Friday, April 13, 2012

Use SnoopyLogger to audit Linux

When it comes to security you better audit what is going on in your linux box. This is not intended to be a recipe for success on securing Linux boxes, you will be secure only if you are stronger than your enemies and that translates to "Do not stop here" when it comes to learning. We live in a world of "knowledge war".

So let us call it the poor sysadmin weapons as they are free like in beer and simple enough to install and use. The acct package is the first to have. Between others you have the lastcomm command available. But as you might have noticed it does not give you the whole command including parameters and options. SnoopyLogger to the rescue. I have tested all this in Ubuntu BTW.

Here is a recipe for you to install and check the power of this tiny C Open Source code.

You can install all this in your servers following the instructions from

At this point you can review any command inspecting the proper log file. In Ubuntu:
tail -f  /var/log/auth.log
Note that acct and snoopy logger are different packages/programs. While you can use the acct package to look into the history of commands with commands like 'lastcomm -f /var/log/account/pacct' or point to a previous rotated pacct file you do not get the full command including parameters.

When it comes to security I also recommend using Logwatch

Tuesday, April 03, 2012

RDP with Dual Monitor from OSX

From time to time you need to support a MAC user that needs remote connection to existing Windows servers. The below procedure applies with little differences to Linux users as well. The open source project called rdesktop is a simple and yet powerful command line tool to open a Remote Desktop Connection (RDC) using the Remote Desktop Protocol (RDP)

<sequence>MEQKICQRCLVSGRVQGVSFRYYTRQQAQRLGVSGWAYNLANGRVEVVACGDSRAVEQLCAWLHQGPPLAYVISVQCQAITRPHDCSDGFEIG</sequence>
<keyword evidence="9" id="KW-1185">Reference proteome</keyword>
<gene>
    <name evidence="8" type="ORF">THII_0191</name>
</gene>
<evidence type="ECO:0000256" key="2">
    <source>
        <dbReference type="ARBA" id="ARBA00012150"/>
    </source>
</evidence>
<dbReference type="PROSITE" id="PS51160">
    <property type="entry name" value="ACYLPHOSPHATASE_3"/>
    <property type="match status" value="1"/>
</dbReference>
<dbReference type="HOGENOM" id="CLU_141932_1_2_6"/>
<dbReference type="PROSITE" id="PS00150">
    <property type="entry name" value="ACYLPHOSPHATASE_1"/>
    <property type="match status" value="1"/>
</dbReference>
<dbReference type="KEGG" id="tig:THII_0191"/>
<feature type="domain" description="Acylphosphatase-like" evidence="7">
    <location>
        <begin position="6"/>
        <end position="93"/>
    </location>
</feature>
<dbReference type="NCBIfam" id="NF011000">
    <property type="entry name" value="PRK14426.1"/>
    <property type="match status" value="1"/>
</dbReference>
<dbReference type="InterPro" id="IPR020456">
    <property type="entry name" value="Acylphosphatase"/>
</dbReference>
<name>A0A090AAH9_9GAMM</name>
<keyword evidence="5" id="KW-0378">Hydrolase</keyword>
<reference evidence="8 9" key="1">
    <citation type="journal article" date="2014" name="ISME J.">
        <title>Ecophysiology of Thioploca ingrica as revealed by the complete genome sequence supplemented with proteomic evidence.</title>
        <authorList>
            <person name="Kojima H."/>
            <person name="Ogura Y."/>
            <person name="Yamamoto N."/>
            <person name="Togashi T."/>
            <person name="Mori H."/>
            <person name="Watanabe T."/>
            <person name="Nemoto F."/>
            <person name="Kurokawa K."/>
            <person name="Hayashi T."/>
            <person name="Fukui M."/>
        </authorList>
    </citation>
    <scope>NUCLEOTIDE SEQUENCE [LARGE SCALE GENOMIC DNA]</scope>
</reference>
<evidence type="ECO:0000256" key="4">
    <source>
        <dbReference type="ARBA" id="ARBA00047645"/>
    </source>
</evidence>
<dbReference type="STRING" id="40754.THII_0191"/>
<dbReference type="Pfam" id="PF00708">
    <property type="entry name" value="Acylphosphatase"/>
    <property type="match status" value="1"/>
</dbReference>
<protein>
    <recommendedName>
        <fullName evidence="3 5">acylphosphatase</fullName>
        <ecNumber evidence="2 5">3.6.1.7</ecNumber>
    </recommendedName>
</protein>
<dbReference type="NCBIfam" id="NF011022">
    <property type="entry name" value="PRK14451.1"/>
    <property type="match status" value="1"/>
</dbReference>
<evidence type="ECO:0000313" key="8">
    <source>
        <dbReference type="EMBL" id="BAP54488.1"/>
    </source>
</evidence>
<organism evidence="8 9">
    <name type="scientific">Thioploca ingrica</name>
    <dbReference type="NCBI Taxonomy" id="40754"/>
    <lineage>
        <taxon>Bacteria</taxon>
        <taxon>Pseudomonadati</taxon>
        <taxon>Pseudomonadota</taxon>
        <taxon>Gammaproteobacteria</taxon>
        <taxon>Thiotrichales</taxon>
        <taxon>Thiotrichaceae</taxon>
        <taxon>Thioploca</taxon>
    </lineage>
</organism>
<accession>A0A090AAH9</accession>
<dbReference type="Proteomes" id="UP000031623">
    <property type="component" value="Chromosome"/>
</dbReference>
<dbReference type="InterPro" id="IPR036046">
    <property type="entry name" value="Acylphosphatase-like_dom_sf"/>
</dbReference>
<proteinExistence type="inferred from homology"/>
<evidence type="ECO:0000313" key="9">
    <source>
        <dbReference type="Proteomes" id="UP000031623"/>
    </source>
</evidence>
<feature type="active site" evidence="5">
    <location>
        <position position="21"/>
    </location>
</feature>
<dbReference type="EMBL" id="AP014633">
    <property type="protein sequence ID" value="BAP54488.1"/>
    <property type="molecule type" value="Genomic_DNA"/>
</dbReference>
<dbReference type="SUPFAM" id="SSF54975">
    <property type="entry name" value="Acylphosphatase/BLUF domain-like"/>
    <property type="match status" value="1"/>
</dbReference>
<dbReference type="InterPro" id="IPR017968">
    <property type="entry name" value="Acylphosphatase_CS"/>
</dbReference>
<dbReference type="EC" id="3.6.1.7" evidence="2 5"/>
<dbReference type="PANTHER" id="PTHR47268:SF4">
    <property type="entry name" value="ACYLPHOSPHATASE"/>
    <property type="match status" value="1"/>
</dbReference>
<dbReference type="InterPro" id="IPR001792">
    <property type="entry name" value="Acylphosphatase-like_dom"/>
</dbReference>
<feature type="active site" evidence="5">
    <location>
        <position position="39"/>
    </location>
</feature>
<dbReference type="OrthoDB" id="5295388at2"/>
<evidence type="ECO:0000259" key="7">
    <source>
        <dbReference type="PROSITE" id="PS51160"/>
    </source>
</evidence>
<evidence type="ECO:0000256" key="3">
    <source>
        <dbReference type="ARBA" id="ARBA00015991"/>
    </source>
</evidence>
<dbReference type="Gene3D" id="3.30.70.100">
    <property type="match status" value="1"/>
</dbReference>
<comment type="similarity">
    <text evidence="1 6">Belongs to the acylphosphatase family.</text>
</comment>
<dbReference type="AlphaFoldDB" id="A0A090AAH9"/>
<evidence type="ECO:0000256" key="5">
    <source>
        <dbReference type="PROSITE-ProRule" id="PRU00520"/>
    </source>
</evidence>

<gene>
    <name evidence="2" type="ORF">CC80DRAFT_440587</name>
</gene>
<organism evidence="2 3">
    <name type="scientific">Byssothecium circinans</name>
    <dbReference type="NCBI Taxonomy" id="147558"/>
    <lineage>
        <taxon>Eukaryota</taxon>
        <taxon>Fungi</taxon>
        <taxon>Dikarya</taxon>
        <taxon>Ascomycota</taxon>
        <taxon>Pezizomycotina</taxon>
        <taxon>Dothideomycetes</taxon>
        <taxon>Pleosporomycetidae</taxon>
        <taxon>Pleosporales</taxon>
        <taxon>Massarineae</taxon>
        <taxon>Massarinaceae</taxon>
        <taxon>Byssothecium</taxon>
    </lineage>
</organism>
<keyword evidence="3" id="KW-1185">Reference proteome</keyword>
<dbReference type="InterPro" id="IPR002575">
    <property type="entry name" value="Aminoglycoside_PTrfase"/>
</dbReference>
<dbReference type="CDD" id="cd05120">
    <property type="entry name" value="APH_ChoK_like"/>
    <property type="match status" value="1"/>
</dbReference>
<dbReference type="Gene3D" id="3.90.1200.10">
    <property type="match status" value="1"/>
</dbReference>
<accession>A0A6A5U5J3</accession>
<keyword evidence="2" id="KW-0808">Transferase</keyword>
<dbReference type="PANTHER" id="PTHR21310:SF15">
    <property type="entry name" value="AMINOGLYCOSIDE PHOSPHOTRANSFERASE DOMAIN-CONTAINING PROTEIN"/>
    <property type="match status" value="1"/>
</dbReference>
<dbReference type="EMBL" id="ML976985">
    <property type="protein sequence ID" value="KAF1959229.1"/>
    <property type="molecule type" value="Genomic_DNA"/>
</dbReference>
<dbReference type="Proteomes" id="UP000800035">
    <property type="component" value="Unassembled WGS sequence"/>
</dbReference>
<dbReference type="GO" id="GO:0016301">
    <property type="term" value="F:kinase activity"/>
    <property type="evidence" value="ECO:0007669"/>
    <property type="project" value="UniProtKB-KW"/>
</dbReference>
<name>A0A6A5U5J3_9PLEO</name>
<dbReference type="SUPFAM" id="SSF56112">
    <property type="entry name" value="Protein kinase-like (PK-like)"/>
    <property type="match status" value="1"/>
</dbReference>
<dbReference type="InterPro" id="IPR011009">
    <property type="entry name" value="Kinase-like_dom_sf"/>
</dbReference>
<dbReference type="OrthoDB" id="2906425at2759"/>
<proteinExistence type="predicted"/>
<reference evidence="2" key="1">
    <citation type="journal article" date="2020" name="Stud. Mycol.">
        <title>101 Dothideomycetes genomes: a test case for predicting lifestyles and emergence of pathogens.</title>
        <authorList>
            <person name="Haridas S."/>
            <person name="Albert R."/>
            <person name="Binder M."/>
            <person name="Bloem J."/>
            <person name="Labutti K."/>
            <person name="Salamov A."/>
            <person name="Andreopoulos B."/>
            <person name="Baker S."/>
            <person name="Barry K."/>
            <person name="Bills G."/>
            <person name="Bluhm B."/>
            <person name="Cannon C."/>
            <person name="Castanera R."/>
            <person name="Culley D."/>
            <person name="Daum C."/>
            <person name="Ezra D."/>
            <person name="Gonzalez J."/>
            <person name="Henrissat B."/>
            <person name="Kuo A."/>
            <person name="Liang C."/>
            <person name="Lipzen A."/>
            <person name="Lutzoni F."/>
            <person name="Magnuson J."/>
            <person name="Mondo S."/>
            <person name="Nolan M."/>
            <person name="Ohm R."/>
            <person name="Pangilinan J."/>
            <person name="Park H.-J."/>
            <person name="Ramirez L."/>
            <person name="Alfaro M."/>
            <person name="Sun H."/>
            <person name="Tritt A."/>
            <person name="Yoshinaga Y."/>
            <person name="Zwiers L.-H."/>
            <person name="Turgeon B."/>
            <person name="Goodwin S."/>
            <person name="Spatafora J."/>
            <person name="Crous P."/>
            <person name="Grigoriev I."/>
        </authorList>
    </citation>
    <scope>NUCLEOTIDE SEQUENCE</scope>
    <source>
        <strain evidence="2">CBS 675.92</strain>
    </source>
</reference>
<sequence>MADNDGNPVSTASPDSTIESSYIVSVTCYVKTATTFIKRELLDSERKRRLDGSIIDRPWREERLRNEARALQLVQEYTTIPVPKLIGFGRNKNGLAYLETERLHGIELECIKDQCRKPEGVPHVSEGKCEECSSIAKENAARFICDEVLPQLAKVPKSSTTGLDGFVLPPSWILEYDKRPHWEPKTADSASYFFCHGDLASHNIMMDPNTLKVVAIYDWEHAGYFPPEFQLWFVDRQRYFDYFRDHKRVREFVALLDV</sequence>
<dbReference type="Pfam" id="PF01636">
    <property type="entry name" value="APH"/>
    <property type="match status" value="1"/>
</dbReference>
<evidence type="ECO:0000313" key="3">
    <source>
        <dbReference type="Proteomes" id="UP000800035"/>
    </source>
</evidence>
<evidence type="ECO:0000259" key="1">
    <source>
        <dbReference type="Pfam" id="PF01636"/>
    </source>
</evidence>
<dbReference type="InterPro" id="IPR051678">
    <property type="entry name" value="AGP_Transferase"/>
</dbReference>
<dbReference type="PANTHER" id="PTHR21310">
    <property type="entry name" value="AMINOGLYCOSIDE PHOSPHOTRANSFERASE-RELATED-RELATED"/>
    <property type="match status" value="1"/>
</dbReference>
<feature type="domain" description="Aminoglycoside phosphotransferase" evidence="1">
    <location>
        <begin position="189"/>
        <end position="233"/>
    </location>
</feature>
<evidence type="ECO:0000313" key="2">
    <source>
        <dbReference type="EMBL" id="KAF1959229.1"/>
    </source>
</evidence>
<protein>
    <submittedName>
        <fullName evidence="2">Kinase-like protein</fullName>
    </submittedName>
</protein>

Arguable dual monitors are supported except for the fact that when you maximize a MS program window you get it spread across the two screens. So if you are happy with manual resizing you should definitely give it a try.
  1. Download and install Xquartz
  2. Open XCode and make sure to agree to install additional components.
  3. From Terminal run:
    xcode-select --install
  4. Download the gzipped distribution for rdesktop/
  5. Uncompress it
  6. Open Applications/Utilities/
  7. Type the below classical commands. You will be prompted for your password when you run the third command
    sudo make install
  8. Run the command to connect to your windows server. It will prompt you for your Windows user password and then it will open the Remote Windows Desktop across your both monitors.
    rdesktop -f -d myWindowsDomain -u myWindowsUserName -p -
    Alternatively you can create a command which you can double click. Just create a file named with the below content:
    /usr/local/bin/rdesktop -f -d myWindowsDomain -u myUser myComputer.fqdn &
    exit 0
    Then and make it executable:
    chmod +x
    Note that once the script exits the terminal screen will remain there unless you have configured your Terminal to close after an exit command is issued (Terminal Menu/Preferences/Settings/Shell/When the shell exists:Close the window)

    You could also use Applications/Automator option "Run Shell Script" and save the result as which you can then have in your dock as a handy icon to quickly access your remote server.
To be honest I have documented all this just because there are still people using an extended monitor in addition to their small screen MACs or just two monitors instead of their MAC but with huge monitors in the market I guess this is not needed for many MAC users out there.